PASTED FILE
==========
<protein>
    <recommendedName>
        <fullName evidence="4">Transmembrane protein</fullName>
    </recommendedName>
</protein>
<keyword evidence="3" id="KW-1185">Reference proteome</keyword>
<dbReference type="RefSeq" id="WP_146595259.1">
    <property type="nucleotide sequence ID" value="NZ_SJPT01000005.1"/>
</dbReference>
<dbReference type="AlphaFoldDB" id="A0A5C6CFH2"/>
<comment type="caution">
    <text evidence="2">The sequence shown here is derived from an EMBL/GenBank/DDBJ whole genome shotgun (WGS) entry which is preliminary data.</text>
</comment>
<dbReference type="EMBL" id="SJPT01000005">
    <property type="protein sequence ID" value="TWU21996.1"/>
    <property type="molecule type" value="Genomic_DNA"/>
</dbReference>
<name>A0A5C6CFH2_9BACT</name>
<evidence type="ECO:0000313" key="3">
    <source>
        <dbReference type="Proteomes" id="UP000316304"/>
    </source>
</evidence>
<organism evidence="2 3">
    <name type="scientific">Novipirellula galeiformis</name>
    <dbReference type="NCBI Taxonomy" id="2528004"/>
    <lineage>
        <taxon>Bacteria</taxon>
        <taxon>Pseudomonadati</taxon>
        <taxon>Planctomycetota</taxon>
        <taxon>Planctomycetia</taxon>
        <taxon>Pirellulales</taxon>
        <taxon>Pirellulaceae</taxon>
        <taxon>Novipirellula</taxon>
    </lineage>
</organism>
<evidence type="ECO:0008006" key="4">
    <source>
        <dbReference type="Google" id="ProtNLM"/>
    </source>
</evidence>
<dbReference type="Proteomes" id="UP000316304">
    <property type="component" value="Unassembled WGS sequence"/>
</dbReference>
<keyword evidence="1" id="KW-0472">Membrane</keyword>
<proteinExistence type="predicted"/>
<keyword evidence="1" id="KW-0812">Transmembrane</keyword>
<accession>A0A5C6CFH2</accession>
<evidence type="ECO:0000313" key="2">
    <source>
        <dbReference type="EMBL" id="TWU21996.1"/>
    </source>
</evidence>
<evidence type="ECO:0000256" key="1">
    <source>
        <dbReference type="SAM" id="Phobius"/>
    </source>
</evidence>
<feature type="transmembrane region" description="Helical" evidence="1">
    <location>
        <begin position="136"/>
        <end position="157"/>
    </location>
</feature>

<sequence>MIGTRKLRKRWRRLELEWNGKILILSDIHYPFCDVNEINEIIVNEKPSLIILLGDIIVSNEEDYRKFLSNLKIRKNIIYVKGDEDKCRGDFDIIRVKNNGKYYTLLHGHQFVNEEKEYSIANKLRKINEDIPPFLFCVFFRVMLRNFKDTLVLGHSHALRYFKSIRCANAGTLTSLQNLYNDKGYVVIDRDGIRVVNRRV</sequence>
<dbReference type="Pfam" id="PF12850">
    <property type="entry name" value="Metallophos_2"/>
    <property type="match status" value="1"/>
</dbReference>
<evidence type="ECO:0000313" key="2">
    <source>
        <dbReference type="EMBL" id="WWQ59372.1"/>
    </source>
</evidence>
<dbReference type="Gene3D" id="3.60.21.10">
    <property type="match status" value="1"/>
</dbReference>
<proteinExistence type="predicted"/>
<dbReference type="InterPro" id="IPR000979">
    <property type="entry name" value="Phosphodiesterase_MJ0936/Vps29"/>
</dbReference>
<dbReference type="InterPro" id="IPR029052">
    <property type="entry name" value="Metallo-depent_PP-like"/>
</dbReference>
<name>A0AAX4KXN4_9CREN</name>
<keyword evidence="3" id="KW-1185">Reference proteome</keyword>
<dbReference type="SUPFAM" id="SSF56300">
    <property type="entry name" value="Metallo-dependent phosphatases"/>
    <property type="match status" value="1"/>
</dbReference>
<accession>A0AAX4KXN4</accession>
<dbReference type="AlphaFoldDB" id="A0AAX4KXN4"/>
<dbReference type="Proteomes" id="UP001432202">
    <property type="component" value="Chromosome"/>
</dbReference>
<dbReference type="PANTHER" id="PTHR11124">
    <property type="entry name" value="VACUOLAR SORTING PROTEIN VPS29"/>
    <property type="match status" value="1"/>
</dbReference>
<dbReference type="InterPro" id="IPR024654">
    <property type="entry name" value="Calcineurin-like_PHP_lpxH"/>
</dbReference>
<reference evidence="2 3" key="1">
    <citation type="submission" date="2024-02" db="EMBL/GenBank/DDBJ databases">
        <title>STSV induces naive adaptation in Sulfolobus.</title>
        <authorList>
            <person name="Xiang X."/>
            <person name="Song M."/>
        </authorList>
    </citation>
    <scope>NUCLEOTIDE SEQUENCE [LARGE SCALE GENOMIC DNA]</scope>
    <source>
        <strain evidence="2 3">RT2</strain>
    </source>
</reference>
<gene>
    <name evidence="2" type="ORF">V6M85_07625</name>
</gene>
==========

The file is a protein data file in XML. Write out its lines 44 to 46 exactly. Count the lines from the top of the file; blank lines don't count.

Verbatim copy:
</dbReference>
<keyword evidence="1" id="KW-0472">Membrane</keyword>
<proteinExistence type="predicted"/>